Happy anniversary to you and your wonderful words. There will be so many more and I’ll be fortunate enough to read about them.

    • Julie says:

      *blush* Thank you!

      I think a lot of people who suffer from depression engage in an art of some sort for that soothing aspect. A lot of people I know fit that, which I’ve always found interesting.

      I hope your move goes well and that the unpacking at the other end is swift and easy.

  3. quix689 says:

    That was a very heartfelt post. Thank you so much for sharing! I’m sad to hear that you’ve been depressed for so long, but I’m incredibly glad that writing has managed to help you so much. And I completely agree with wordsurfer’s statement that “everything you say and write about yourself only confirms my belief that your stories have to be amazing.” I was trying to think of a good way to word pretty much exactly what she said, but she managed to say it so much better, so I’ll just borrow her words. 🙂

    • Julie says:

      I look at the depression as something that just had to happen. I will say, it helps me write the darker parts, the times when my characters are on their knees. I know the inside of that and so many other things. Since I can’t change the past and view regret as a waste of time, I’ll take these sorts of things that I learned from it and move forward with my life. It’s all I can do, to be honest.

      Thank you. 🙂

  4. Peggy Isaacs says:

    Happy Anniversary, Julie. Thank you for sharing your struggles- and your journey. I know that must have been very difficult. Keep writing, keep sharing. Your posts give me much joy and light.

    • Julie says:

      Thank you. I feel the same about yours. I love the way you look at life, and the way it makes me examine my own perspective on things. And then there’s the “Things I’ve learned” posts. 🙂 Sure to make me laugh and nod every time.

  5. Em says:

    That was a really gorgeous and very brave post Julie. Very resonating and very inspiring. I can completely relate to the not being able to not write….the short time that I spent away from it, where I let “lfie get in the way” was very dark indeed.

    Happy writer-versary certainly – you’ve accomplished an incredible amount this year, not just in the number of words you’ve put onto paper but for yourself, for your own personal growth. I’m so proud of you. xox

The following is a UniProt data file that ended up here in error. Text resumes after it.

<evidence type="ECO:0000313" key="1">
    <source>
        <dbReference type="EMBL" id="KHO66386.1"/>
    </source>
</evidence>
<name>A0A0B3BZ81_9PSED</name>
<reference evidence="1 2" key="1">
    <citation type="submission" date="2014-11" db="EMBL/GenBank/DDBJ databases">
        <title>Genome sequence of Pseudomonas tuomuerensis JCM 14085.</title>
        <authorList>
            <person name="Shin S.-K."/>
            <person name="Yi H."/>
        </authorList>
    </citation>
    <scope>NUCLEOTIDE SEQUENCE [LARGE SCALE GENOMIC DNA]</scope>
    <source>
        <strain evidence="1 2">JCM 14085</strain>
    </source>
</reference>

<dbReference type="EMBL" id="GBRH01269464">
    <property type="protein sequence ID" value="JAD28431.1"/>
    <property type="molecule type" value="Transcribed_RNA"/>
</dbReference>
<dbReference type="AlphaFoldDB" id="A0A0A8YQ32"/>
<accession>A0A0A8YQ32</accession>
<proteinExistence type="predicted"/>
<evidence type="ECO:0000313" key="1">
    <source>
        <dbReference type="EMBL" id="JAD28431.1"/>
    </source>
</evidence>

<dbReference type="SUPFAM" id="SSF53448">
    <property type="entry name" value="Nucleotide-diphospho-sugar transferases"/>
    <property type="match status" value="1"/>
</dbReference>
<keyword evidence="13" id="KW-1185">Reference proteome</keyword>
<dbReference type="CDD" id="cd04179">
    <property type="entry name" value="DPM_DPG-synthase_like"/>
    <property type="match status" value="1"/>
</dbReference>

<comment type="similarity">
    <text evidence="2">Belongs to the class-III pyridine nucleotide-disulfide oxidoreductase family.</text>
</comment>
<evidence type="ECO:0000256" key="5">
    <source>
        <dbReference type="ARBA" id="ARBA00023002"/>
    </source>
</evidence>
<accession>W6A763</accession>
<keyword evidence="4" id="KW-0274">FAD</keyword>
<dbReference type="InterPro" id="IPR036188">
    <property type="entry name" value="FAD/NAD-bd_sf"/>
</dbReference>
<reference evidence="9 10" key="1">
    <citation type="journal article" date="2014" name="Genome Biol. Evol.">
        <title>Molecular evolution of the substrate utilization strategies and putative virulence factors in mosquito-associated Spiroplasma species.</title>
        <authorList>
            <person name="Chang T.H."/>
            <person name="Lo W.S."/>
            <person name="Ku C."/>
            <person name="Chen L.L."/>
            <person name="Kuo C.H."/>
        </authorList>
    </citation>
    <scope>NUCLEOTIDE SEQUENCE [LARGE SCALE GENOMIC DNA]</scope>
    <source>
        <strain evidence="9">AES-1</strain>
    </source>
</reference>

• Julie says:

      Thank you! I think that it’s the first time I’ve looked back at a period in my life and been satisfied with what I’ve accomplished. It’s an odd feeling, but I think I could get used to this 😉

      I’ve been tossing around the idea of this post for the last six months, and I think it took me that long to be comfortable sharing something so personal. But I decided that it would be worth it if even one person took something from it and was helped.

  6. jmmcdowell says:

    Happy writer-versary. 🙂 I’m glad writing has helped you find a way to harness the darkness. I’m looking forward to hearing more about the characters and stories (and new characters and new stories) in the upcoming year!

    • Julie says:

      Yeah, I’m looking forward to the next project, and the next and… Yeah, endless story basically.

      Thank you for the kind words. To be honest the way writing helps me is part of why I never stop or pause. I don’t want to go back to that old life.

  7. Celtic Forest Dweller says:

    *hugs for Julie*

    I’m glad writing has helped you so much — that’s truly a wonderful thing. I wish you more joy and success in your future writing years! Happy writer-versary! 🙂

    • Julie says:

      *hugs back*

      Thanks. Sometimes I sit there and think, “If I’d only known then…” but then I realize I needed to go through all of that to become the person I am. It’s at least given me a deeper understanding of emotions, both good and bad, a breadth if you will in my ability to write emotions and scenes that play on the reader’s emotions. At least there was some purpose to it. 🙂

  8. Silvia says:

    I suffered from depression for more than two years after having my baby (now he’s eleven years old) and I know how hard it can be. Writing was my way out too. Now I can’t even remember how I felt back then, but to stop writing seems somehow inconceivable.

    • Julie says:

      I feel the same. I really think it would be easier to give up eating and breathing. It’s comforting, in a way, the number of people who have said that writing helped them too. 🙂

  9. 4amWriter says:

    Happy Writer-versary. I know exactly what you mean, Julie. It’s amazing how creating netherworlds can heal our souls.

    • Julie says:

      Thanks. The more I do this, the more I realize that the writing heals me, but the past also allows me to write better. I find I understand the pain and difficulties my characters go through better because of what I’ve been through. It lets me connect with them on a deeper level.